A world policeman needs geographic literacy

If the US wants to be the world policeman, it should at least know where it intends to walk the beat.

Geographic illiteracy is a problem in the US. Geography matters today more than ever because students are growing up in a globalized world, yet American students are comparatively less literate about geography than students in other countries.

One year after the attacks of September 11, 2001, a National Geographic article revealed that only 17% of young Americans could find Afghanistan on a map although the US military was at war there. In 2003, a US Strategic Task Force of Education Abroad report concluded that the United States has a “serious deficit in global competence” and geographic ignorance is so deep and widespread that it may constitute a national-security threat.

Six years later, research findings from a 2009 survey of the US and Europe revealed that only 58% of Americans could describe the Taliban, compared with 75% of Britons, and overall Americans scored more poorly than citizens of Denmark, Finland and Britain. In 2016, the Council on Foreign Relations conducted a survey with geography questions that have relevance for US policy, such as where American troops are stationed in the world and what countries the US is bound to protect, and only 29% of participants scored 66% or higher on the test.

Unfortunately, geographic illiteracy is not only endemic to US schools, but also appears to be widespread among the US policymaking establishment. This ignorance of the rest of the world, coupled with Washington’s drive for the US to be a world policeman, is a dangerous recipe for costly entanglements and threats to international stability.

For example, recently the US assassinated one of Iran’s top military leaders, General Qasem Soleimani, and brought the two countries to the brink of war, yet 77% of Americans surveyed had problems identifying Iran on the world map.

Back in June 2017, the US Senate failed to pass a bipartisan bill to halt a new arms package for Saudi Arabia to wage its near-genocidal war in Yemen, following deliberations the previous September wherein some senators seemed ignorant about what they were rubber-stamping or knew which country was the target of a US military-supported bombing campaign.

When asked why they voted against blocking the deal, some senators cited concern that the Strait of Hormuz would be threatened if Houthi rebels took over Yemen, apparently confusing Oman with Yemen. The Strait of Hormuz actually separates Iran and the Omani Peninsula, whereas Yemen is hundreds of kilometers to the southwest and borders the Red Sea and the Gulf of Aden.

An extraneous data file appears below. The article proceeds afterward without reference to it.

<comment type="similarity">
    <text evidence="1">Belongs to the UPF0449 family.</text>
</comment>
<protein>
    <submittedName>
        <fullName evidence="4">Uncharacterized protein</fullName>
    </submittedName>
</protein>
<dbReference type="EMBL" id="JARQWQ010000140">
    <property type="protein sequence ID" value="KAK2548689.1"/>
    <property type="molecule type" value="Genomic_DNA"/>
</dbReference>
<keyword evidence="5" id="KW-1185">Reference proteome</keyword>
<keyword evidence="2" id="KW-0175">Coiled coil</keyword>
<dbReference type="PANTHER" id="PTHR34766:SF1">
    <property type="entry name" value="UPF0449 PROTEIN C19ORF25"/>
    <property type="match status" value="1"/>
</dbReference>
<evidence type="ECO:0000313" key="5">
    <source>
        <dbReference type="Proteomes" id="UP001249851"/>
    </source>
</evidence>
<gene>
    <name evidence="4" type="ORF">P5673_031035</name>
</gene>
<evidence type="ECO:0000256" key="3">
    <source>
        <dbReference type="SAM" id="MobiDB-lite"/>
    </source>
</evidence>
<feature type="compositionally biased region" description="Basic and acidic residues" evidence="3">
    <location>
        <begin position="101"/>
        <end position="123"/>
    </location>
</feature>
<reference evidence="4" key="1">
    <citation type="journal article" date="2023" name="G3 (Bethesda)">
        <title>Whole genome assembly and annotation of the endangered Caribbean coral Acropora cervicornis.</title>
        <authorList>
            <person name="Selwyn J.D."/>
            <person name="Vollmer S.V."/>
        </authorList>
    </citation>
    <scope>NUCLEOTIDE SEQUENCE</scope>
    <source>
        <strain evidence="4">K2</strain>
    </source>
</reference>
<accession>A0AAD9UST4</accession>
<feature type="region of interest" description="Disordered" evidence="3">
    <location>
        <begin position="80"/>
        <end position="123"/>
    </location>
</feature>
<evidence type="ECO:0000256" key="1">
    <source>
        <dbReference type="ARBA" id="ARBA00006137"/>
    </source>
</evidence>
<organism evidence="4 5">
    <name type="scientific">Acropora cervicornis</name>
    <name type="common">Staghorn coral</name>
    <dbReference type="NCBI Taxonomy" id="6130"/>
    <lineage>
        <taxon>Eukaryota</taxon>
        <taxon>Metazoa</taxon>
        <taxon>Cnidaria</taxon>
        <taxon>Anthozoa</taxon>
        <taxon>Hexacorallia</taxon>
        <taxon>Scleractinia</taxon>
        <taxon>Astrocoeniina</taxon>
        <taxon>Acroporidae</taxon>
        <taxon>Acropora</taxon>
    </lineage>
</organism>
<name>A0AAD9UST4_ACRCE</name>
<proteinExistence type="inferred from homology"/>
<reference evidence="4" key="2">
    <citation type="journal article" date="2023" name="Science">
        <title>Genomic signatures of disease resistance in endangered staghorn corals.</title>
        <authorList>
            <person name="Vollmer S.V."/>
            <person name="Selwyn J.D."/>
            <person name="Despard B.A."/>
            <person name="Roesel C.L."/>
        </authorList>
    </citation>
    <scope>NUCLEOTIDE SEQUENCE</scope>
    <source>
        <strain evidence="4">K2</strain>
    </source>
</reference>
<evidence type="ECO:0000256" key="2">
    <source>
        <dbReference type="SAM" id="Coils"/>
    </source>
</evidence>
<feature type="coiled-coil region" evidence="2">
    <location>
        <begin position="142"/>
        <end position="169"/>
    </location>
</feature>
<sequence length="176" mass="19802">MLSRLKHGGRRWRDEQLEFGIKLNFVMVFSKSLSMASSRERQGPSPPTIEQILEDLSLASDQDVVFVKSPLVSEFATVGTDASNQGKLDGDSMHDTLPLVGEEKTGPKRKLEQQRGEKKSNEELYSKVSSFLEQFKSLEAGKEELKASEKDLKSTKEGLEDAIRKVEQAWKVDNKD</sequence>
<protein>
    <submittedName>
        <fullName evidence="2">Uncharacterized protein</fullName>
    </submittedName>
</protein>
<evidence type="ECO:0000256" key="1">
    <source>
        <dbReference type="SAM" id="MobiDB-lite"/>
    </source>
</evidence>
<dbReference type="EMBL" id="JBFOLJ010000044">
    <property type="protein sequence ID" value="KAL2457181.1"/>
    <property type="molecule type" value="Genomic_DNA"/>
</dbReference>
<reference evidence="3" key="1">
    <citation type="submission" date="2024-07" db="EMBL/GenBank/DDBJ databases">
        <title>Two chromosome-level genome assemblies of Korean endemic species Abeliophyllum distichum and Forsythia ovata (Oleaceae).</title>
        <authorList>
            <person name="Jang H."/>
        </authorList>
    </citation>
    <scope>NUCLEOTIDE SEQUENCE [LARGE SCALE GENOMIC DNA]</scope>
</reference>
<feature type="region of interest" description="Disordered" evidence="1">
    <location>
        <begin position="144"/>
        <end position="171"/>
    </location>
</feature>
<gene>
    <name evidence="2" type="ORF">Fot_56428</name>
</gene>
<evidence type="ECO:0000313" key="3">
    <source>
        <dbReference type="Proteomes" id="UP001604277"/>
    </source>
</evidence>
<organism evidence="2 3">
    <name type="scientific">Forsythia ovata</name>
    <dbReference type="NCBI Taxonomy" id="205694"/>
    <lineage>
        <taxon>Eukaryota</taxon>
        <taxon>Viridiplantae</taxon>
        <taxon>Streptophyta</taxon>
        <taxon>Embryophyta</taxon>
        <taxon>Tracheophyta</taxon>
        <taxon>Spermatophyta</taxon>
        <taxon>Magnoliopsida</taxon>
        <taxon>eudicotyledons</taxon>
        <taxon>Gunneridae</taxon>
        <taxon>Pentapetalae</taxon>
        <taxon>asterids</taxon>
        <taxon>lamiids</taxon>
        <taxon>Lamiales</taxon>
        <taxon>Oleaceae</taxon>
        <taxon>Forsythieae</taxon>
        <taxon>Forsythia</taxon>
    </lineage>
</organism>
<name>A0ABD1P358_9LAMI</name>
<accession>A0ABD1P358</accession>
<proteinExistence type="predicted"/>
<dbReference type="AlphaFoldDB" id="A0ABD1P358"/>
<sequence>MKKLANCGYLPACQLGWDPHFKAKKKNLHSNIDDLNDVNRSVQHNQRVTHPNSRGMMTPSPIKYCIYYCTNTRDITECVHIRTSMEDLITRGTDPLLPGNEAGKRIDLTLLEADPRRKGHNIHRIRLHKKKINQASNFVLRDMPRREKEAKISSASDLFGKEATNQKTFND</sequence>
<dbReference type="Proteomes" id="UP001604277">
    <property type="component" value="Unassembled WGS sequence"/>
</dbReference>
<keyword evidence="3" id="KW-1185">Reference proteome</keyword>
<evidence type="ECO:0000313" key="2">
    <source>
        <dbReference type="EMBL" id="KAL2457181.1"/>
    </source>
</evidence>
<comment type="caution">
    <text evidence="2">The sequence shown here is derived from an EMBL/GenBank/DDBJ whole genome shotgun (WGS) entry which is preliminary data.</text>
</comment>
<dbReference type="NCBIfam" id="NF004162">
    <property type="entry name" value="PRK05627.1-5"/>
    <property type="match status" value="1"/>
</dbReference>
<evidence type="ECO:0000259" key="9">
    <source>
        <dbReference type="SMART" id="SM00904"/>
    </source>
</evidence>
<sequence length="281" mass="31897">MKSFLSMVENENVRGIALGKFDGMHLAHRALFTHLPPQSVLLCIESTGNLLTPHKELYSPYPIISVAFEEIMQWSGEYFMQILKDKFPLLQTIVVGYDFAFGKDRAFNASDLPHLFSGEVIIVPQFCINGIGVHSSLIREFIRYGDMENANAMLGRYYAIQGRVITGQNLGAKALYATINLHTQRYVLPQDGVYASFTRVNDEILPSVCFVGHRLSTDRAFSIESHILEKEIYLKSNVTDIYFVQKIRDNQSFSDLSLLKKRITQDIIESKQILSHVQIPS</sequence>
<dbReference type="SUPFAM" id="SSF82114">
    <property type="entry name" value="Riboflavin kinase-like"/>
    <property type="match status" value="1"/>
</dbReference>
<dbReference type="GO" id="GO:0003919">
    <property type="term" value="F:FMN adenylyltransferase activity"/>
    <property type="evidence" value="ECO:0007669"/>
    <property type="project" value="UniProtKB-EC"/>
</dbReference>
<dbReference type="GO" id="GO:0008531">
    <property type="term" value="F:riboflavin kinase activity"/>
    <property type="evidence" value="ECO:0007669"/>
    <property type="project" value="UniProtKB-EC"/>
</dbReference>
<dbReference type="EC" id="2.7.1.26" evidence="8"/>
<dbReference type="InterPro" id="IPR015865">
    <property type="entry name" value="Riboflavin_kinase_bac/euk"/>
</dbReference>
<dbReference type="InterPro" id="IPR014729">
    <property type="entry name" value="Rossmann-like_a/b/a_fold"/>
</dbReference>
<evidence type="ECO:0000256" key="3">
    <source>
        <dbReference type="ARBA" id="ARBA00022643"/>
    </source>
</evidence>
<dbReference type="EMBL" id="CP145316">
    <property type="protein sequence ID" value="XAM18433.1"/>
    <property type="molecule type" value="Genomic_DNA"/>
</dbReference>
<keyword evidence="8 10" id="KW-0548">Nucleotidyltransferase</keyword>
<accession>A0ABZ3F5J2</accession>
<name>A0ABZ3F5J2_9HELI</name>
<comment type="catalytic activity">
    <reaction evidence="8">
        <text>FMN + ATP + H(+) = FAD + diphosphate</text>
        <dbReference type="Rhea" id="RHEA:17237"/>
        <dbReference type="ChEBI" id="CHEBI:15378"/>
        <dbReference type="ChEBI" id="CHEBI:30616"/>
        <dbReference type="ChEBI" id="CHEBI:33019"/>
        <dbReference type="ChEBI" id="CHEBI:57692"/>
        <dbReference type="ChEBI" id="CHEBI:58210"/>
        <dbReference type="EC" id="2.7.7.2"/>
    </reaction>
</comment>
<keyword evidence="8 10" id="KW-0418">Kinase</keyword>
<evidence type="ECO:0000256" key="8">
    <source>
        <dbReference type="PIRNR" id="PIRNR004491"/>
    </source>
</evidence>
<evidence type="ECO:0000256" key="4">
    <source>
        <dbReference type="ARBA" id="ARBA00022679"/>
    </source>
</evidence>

US officials and their staff also exhibit similar ignorance when receiving foreign dignitaries. This past week President Donald Trump met with Nechirvan Barzani, president of Iraqi Kurdistan, and appears to have confused him as the commander of the Syrian Democratic Forces (SDF).

This is not an isolated event, and misidentifying foreign leaders with the wrong countries has occurred in the past. In 1995, the chairman of the Senate Foreign Relations Committee, Jesse Helms, mistakenly introduced Pakistani prime minister Benazir Bhutto as the leader of India – her country’s neighbor and rival. After the introduction, Helms mentioned he had just completed “a delightful hour-and-a-half conversation” talking mostly about India, and surprisingly none of his staff intervened to correct the error.

Aside from the government, geographic illiteracy also appears in another part of the US establishment in mainstream media.

In coverage of the recent coronavirus outbreak, on January 20, NBC News mislocated China’s capital Beijing and other cities when showing a map of China. Shanghai is depicted in the north of China with Wuhan next to Beijing further south, when in actuality Beijing is up north and Shanghai further south, with Wuhan west of Shanghai.

Likewise with CNN, in a 2019 coverage of Hurricane Dorian it mislabeled Alabama as Mississippi on a US map.

For a country that professes exceptionalism and wants to continue being a global policeman, ignorance of geographic regions is a national liability in a globalized world. If the US wants to continue being a world leader, it needs to exercise responsible statecraft in geopolitics and, as Derek Alderman of the American Association of Geographers has argued, instill geographic literacy in the US.

As the 2003 congressional task force report on education abroad recommended, Congress can set aside budgets to fund fellowships and allow students to earn college and university credits overseas, as well as install geography courses in schools and also instill the notion of “human geography” in the study of culture, economy and politics. Such literacy is necessary for being sensitive to and standing in solidarity with the differences and legitimacies of other countries, Alderman argues, and to examine critically and challenge inequalities that include dehumanizing portrayals of countries and regions.

Finally, given that crises ranging from climate change to migration to pandemics are increasingly globalized – as witnessed by the latest outbreak of the coronavirus – geographic literacy indeed seems to matter now more than ever.

First published in Asia Times on 1/26/20.

About the Author
Dr. Christina Lin is a California-based academic and consultant specializing in China-Middle East relations. She has extensive US government experience working on national security and economic policy planning, including at DoD, State, and NSC where she also managed CFIUS cases.
Comments